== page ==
Jessica Piper's picture

Loved your post, (as usual) and you stated what I often think...and have just started saying; we are so concerned about knowing for a test that we forget about learning for life. I really appreciate you being out there as a voice of change.

Jess
http://msjessicareeves.edublogs.org

Don Doehla, MA, NBCT's picture
Don Doehla, MA, NBCT
Co-Director Berkeley WL Project at UC Berkeley Language Center
Facilitator

Your points are well taken, Will. As a teacher, I am constantly asking myself how can I connect with the kids in my classes, especially the ones absent, the ones who don't typically work, the ones whose parents are never home and for whom I may be the only adult who speaks to them today... There are so MANY kids like that today. I am working more and more, not less, reading, researching, collaborating with other thoughtful colleagues via Twitter and this Forum, as well as others, and hoping to make a difference. Who will be my special project tomorrow? Looking for strength to endure!

Walter McKenzie's picture

For many of us the work is underway and the reality that education transformation is necessary has been accepted. I invite you to help influence the direction of education by promoting 2011 - 2020 as the Decade of Educational Transformation (d.e.t.). This is a completely free initiative not tied to any commercial interests. Let's set the dialogue on our terms as educators! http://surfaquarium.com/det/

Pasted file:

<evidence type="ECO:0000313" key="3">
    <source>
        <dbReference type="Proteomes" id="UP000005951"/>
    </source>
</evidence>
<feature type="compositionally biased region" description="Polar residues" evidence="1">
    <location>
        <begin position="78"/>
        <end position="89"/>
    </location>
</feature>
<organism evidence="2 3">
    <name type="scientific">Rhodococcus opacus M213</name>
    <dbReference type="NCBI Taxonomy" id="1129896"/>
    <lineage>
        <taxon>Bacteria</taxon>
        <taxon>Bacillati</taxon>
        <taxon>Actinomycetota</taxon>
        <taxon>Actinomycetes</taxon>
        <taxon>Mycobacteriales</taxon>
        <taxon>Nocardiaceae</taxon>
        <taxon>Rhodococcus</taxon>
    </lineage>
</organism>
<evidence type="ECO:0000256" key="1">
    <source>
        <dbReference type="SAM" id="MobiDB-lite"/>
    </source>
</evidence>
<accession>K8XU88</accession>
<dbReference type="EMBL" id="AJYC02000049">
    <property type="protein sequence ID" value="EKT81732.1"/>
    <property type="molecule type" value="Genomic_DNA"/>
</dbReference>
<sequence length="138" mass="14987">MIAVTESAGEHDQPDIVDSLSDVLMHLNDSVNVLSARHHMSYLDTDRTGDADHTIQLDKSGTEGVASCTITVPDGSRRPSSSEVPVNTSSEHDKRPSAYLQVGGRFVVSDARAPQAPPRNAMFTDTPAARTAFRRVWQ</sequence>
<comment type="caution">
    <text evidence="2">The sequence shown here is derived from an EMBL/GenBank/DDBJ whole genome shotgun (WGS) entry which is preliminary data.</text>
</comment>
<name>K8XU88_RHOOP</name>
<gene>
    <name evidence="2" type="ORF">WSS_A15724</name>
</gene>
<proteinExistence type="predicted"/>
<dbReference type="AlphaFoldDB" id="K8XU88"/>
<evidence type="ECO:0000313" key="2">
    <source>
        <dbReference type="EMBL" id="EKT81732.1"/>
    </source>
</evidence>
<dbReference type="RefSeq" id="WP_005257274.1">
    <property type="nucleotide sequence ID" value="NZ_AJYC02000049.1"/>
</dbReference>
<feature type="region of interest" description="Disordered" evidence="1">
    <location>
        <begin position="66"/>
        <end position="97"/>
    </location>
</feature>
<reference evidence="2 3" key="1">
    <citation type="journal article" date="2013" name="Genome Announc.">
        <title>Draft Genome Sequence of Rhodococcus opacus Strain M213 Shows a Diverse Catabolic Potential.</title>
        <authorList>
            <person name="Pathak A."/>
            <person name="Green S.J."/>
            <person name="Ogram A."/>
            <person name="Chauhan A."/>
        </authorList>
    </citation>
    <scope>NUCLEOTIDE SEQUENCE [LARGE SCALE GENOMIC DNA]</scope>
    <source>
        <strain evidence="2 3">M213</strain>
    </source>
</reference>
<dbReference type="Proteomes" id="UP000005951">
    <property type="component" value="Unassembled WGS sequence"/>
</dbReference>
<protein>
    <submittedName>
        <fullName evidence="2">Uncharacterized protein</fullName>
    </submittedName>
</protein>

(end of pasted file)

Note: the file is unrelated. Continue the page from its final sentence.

Kevin Crosby's picture
Kevin Crosby
Educator and School Counselor / Trinidad School District #1

I share Mr. Richardson's vision and concerns, at least those I understand from his intriguing post.

I would like to say that some of what he is talking about is happening in part because of the decisions parents make about public education. For example, in my rural district we have no charter options, and only limited, costly private options. So, the district has been affected by the fact that a significant number of parents either homeschool or place their children in online programs.

For several years, the district's response was to try to improve existing programs and basically just complain about the free online competition.

But now, a new blended option is emerging; one that promises to be a better option than enrolling in an online school where the teachers are hundreds of miles away, and for some it could prove to be a better option than full-time in the brick and mortar schools. The focus is to bring those who have left the public district back into the fold, but ultimately (I hope) the district will realize that we also have a number of part-time students who take core classes online, and come to our district for maybe just P.E. and Band. This expands in-district options for them and anyone else seeking alternatives.